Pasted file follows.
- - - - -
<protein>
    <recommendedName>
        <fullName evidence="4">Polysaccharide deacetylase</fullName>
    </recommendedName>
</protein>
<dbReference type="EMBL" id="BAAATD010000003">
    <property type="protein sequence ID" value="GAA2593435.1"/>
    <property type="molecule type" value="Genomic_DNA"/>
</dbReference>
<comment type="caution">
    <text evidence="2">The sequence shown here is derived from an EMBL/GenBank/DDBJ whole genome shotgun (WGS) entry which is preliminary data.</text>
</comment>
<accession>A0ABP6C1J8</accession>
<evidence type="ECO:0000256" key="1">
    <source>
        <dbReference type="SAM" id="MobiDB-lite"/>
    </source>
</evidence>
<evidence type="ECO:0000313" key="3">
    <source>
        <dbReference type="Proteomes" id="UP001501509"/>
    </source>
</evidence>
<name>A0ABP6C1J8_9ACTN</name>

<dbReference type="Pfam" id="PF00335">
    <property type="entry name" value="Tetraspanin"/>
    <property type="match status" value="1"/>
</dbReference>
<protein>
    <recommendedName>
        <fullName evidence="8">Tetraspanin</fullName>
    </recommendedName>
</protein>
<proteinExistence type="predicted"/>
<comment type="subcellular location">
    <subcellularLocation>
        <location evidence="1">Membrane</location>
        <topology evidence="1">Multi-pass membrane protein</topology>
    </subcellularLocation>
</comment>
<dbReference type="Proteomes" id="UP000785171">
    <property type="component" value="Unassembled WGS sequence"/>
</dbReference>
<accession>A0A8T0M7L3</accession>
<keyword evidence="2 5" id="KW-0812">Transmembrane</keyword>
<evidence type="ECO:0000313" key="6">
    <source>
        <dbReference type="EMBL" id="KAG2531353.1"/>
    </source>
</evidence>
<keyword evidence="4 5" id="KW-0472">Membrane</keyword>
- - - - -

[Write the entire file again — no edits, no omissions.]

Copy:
<protein>
    <recommendedName>
        <fullName evidence="4">Polysaccharide deacetylase</fullName>
    </recommendedName>
</protein>
<dbReference type="EMBL" id="BAAATD010000003">
    <property type="protein sequence ID" value="GAA2593435.1"/>
    <property type="molecule type" value="Genomic_DNA"/>
</dbReference>
<comment type="caution">
    <text evidence="2">The sequence shown here is derived from an EMBL/GenBank/DDBJ whole genome shotgun (WGS) entry which is preliminary data.</text>
</comment>
<accession>A0ABP6C1J8</accession>
<evidence type="ECO:0000256" key="1">
    <source>
        <dbReference type="SAM" id="MobiDB-lite"/>
    </source>
</evidence>
<evidence type="ECO:0000313" key="3">
    <source>
        <dbReference type="Proteomes" id="UP001501509"/>
    </source>
</evidence>
<name>A0ABP6C1J8_9ACTN</name>

<dbReference type="Pfam" id="PF00335">
    <property type="entry name" value="Tetraspanin"/>
    <property type="match status" value="1"/>
</dbReference>
<protein>
    <recommendedName>
        <fullName evidence="8">Tetraspanin</fullName>
    </recommendedName>
</protein>
<proteinExistence type="predicted"/>
<comment type="subcellular location">
    <subcellularLocation>
        <location evidence="1">Membrane</location>
        <topology evidence="1">Multi-pass membrane protein</topology>
    </subcellularLocation>
</comment>
<dbReference type="Proteomes" id="UP000785171">
    <property type="component" value="Unassembled WGS sequence"/>
</dbReference>
<accession>A0A8T0M7L3</accession>
<keyword evidence="2 5" id="KW-0812">Transmembrane</keyword>
<evidence type="ECO:0000313" key="6">
    <source>
        <dbReference type="EMBL" id="KAG2531353.1"/>
    </source>
</evidence>
<keyword evidence="4 5" id="KW-0472">Membrane</keyword>